Now people find that to be really odd, but it’s also odd when you stop and think of yourself: Who are you? What metaphor is used of us, of the church in the New Testament? It’s the bride. The Body of Christ and the Bride of Christ. In Ephesians 5, you see this metaphor being picked up and used and developed of marriage. This is a mystery, the two becoming one. My point is that you and I in this mystery also are seen to be men and women are part of this bride. Now, what are you going to do with that? This is obviously transcending gender, sexuality.

So it says, “Let us rejoice and be glad and give the glory to Him for the marriage of the Lamb has come, His bride…” Who is that? It’s us. “Has made herself ready. It was given to her to clothe herself in fine linen, bright and clean for the fine line is the righteous acts of the saints.” And then they’re invited to the Marriage Supper of the Lamb. This is pretty impressive stuff when you stop and think about it. It’s bridal mysticism. God loves us and is making us, and He is going to take out all spot and wrinkle in any such thing and will perfectly purge and purify us, and that’s going to happen at the judgment seat of Christ, so that all spot and wrinkle will be removed.

Right now we, in our spirit, are already perfect in Him. Where are you right now in your spiritual self? You are already seated with Him in the heavenly places in Christ. That’s your spirit. You’re declared righteous, you’re adopted in God’s family and you are a saint, and yet in this life our soul is tethered to this earthbound dying mortality. So we are sick with desire and fastened into a dying animal (William Butler Yeats’ graphic metaphor of the human condition). So you have this sickness with desire for the eternal that you’re fastened into this mortality. “Wretched man that I am,” Paul says, “Who will deliver me from the of this death?” (Romans 7:24) His point is this, that we have this longing for something richer and more than this mortality, and so it should be, because ultimately we shall not all sleep, but we will all be raised and ultimately we will be conformed, and that which is dying will become something that will ever live.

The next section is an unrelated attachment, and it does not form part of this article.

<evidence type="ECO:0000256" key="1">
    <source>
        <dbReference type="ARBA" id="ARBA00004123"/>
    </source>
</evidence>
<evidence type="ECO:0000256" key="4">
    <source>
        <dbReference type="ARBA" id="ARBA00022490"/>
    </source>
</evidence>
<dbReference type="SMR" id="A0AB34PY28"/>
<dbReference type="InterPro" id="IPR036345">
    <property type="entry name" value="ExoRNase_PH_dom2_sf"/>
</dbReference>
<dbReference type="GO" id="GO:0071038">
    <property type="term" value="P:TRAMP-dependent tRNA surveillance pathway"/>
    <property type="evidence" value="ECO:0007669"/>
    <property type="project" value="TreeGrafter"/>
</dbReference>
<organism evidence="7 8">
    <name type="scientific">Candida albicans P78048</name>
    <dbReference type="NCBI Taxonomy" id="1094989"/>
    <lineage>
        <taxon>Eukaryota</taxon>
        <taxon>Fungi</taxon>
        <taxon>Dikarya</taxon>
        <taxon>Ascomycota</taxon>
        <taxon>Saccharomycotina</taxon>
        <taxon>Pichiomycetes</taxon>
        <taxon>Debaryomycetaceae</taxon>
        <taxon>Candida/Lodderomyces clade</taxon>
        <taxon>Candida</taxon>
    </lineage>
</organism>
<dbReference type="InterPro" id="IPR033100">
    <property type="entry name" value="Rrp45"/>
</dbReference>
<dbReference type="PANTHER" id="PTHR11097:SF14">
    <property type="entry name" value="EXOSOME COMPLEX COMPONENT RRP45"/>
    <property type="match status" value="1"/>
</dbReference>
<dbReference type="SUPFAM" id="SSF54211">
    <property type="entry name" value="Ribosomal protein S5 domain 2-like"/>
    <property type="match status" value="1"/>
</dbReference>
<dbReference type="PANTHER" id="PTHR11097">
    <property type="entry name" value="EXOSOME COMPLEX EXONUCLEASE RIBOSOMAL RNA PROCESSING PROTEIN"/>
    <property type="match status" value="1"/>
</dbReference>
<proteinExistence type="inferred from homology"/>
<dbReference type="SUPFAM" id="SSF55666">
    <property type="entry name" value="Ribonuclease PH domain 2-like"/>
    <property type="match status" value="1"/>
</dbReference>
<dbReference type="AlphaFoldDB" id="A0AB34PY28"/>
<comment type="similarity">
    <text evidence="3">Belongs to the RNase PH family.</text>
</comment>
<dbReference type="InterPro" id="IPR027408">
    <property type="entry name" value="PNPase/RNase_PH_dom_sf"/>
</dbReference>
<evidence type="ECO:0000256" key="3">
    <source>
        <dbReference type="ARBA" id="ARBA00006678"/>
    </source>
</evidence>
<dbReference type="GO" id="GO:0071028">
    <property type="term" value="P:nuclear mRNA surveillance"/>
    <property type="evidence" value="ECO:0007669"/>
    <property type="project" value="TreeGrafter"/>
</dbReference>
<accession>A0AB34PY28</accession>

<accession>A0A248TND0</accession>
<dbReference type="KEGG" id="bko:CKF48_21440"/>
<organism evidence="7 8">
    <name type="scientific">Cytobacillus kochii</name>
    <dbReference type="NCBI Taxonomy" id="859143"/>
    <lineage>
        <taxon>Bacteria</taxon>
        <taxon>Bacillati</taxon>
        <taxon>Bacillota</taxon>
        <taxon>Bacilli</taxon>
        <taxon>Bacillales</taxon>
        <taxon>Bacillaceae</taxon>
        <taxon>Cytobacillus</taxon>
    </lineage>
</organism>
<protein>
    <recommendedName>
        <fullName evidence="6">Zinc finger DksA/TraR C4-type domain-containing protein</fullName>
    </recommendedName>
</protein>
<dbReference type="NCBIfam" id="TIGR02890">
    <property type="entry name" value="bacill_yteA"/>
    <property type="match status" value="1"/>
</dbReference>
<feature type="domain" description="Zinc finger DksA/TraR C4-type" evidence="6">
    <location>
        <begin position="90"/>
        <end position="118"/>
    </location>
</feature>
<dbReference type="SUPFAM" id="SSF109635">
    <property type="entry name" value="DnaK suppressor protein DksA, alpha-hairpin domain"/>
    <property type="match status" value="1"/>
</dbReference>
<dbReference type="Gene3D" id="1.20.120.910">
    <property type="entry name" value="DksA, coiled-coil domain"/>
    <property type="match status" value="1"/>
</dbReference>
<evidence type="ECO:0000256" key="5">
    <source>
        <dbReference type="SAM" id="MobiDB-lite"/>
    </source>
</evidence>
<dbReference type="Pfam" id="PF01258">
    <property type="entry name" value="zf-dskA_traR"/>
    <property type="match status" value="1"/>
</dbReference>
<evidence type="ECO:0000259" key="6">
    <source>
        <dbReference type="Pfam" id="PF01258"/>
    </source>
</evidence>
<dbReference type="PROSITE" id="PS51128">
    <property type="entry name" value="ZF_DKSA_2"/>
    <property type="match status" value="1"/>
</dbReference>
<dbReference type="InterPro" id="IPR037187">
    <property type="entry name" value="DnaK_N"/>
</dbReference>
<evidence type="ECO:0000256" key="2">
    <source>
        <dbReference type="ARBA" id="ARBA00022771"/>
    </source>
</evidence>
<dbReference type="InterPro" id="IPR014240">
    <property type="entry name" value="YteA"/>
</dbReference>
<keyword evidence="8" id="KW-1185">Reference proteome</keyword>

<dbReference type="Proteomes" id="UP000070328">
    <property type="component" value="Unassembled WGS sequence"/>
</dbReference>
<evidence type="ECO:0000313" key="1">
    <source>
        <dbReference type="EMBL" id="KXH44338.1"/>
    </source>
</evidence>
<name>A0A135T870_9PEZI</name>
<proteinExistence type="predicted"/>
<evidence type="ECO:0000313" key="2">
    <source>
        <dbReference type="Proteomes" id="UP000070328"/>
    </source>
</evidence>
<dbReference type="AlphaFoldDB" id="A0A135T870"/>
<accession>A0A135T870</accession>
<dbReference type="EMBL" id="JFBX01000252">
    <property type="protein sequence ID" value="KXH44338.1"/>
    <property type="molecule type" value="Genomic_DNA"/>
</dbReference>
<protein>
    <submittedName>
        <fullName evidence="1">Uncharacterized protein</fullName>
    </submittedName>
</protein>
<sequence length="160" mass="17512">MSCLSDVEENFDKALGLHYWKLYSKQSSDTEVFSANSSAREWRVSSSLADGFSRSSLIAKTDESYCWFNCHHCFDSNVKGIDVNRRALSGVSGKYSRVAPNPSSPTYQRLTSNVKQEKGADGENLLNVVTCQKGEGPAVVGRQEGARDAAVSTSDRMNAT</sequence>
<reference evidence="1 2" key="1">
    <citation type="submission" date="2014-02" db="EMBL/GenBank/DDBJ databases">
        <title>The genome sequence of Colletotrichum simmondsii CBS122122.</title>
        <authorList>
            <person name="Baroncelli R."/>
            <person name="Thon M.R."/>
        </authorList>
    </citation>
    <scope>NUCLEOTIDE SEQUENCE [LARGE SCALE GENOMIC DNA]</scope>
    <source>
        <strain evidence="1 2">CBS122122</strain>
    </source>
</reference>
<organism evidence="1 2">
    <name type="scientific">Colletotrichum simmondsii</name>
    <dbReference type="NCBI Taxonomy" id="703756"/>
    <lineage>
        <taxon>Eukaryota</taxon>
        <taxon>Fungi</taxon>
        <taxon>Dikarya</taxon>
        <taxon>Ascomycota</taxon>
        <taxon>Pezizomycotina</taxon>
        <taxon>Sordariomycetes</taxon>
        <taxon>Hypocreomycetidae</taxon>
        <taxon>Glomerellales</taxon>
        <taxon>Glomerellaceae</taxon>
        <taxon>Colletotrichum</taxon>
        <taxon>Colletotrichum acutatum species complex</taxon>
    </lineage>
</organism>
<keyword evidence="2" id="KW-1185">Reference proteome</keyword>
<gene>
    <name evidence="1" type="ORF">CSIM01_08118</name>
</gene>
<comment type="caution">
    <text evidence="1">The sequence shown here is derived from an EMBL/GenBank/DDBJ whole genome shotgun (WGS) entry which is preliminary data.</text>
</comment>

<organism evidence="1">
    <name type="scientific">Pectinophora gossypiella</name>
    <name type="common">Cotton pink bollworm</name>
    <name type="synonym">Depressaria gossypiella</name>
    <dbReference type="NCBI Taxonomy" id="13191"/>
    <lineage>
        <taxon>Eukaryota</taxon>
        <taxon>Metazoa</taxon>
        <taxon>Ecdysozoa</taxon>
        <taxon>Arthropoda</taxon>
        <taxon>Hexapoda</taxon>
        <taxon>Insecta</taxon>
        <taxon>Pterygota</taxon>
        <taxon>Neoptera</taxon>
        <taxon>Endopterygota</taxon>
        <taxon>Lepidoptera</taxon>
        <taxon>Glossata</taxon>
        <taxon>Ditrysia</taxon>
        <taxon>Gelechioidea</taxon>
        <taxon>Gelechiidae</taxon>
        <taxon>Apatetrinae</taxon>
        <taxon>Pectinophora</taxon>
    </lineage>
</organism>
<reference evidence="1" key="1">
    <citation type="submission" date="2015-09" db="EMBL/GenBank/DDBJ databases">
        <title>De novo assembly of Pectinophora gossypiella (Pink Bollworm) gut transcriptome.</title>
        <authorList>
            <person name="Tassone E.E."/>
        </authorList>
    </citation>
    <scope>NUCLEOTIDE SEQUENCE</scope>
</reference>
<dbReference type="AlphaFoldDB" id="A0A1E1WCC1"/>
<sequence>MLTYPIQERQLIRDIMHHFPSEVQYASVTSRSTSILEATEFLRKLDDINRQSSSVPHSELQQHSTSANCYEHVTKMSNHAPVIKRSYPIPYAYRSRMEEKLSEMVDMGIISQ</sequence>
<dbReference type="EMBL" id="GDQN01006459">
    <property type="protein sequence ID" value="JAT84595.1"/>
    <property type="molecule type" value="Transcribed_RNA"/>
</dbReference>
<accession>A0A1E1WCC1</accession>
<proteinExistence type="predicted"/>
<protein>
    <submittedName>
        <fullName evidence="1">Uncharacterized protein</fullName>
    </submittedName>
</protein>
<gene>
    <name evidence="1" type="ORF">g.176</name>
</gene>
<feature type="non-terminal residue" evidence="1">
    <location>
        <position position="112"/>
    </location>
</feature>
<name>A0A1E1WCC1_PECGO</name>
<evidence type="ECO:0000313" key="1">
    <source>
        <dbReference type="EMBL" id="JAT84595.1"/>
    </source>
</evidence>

He is preparing us for the sinless, painless, deathless, tearless life of the new age to come, the fourth act, the consummation of all things. There, in your resurrected body, you will be complete. Your conformity to Christ will not only be spiritual, it’ll also be your soul, your mind, your will, your motion, your imagination. All that will be perfectly conjoined and conformed. Moreover, your body will be a body of glorified flesh, a body of the new order of physics, the new creation, what’ll be normal to that body would seem to be miraculous to this physics. It’s going to be most impressive.

So then, our happiness depends upon Him, and He is going to make us good. Not because we are pursuing Him, but He pursues us. He is the sacred romancer of your soul. He is the one who woos you and pursues you, and will, in fact, embrace us. And the story will go on and on. So it continues to go.

Lewis on Thinking About Heaven (Top 10 Lewis Quotes, Quote 8)

If you read history you will find that the Christians who did most for the present world were precisely those who thought most of the next. It is since Christians have largely ceased to think of the other world that they have become so ineffective in this. —C. S. Lewis, Mere Christianity, book III, chap. 10

This is why more and more evangelicals, sadly, are buying into woke theology. They’re buying into this world’s agenda, into what they define as social justice, but not biblical justice. They’re diminishing themselves and buying the narratives of a fallen world. As a consequence, they are losing their distinctive message. They’re defining themselves not by a biblical narrative, but by the worldly narrative, then trying to make themselves relevant to it. As a result, they’re now consigning themselves to perpetual irrelevance.

Lewis on Human Beings (Top 10 Lewis Quotes, Quote 9)

There are no ordinary people. You have never talked to a mere mortal. Nations, cultures, arts, civilizations—these are mortal, and their life is to ours as the life of a gnat. But it is immortals whom we joke with, work with, marry, snub and exploit—immortal horrors or everlasting splendors. This does not mean that we are to be perpetually solemn. We must play. But our merriment must be of that kind (and it is, in fact, the merriest kind) which exists between people who have, from the outset, taken each other seriously—no flippancy, no superiority, no presumption. —C. S. Lewis, “The Weight of Glory”